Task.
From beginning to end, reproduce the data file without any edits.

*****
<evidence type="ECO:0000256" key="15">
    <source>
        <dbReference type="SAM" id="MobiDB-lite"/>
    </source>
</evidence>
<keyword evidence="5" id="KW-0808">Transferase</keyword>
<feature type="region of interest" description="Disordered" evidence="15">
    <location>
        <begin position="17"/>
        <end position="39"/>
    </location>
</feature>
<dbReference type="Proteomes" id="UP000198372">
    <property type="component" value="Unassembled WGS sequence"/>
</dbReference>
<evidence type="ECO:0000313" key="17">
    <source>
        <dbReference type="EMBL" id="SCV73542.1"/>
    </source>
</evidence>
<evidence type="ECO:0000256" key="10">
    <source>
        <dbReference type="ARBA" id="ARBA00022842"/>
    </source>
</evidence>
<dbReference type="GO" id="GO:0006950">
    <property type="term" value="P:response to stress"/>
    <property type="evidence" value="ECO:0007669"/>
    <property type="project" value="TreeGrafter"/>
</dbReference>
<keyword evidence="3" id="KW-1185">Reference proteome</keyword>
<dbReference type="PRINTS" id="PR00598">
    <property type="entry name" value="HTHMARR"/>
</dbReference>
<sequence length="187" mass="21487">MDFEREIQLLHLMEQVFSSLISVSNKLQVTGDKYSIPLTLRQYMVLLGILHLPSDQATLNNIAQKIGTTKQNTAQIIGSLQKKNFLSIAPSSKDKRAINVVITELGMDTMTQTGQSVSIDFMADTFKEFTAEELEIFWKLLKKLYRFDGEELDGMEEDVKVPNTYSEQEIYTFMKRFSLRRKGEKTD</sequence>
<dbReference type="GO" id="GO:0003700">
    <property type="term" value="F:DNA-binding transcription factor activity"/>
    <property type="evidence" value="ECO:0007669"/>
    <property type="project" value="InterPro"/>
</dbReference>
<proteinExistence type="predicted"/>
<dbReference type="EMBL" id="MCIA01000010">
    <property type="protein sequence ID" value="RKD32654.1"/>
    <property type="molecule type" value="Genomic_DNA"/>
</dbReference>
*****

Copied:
<evidence type="ECO:0000256" key="15">
    <source>
        <dbReference type="SAM" id="MobiDB-lite"/>
    </source>
</evidence>
<keyword evidence="5" id="KW-0808">Transferase</keyword>
<feature type="region of interest" description="Disordered" evidence="15">
    <location>
        <begin position="17"/>
        <end position="39"/>
    </location>
</feature>
<dbReference type="Proteomes" id="UP000198372">
    <property type="component" value="Unassembled WGS sequence"/>
</dbReference>
<evidence type="ECO:0000313" key="17">
    <source>
        <dbReference type="EMBL" id="SCV73542.1"/>
    </source>
</evidence>
<evidence type="ECO:0000256" key="10">
    <source>
        <dbReference type="ARBA" id="ARBA00022842"/>
    </source>
</evidence>
<dbReference type="GO" id="GO:0006950">
    <property type="term" value="P:response to stress"/>
    <property type="evidence" value="ECO:0007669"/>
    <property type="project" value="TreeGrafter"/>
</dbReference>
<keyword evidence="3" id="KW-1185">Reference proteome</keyword>
<dbReference type="PRINTS" id="PR00598">
    <property type="entry name" value="HTHMARR"/>
</dbReference>
<sequence length="187" mass="21487">MDFEREIQLLHLMEQVFSSLISVSNKLQVTGDKYSIPLTLRQYMVLLGILHLPSDQATLNNIAQKIGTTKQNTAQIIGSLQKKNFLSIAPSSKDKRAINVVITELGMDTMTQTGQSVSIDFMADTFKEFTAEELEIFWKLLKKLYRFDGEELDGMEEDVKVPNTYSEQEIYTFMKRFSLRRKGEKTD</sequence>
<dbReference type="GO" id="GO:0003700">
    <property type="term" value="F:DNA-binding transcription factor activity"/>
    <property type="evidence" value="ECO:0007669"/>
    <property type="project" value="InterPro"/>
</dbReference>
<proteinExistence type="predicted"/>
<dbReference type="EMBL" id="MCIA01000010">
    <property type="protein sequence ID" value="RKD32654.1"/>
    <property type="molecule type" value="Genomic_DNA"/>
</dbReference>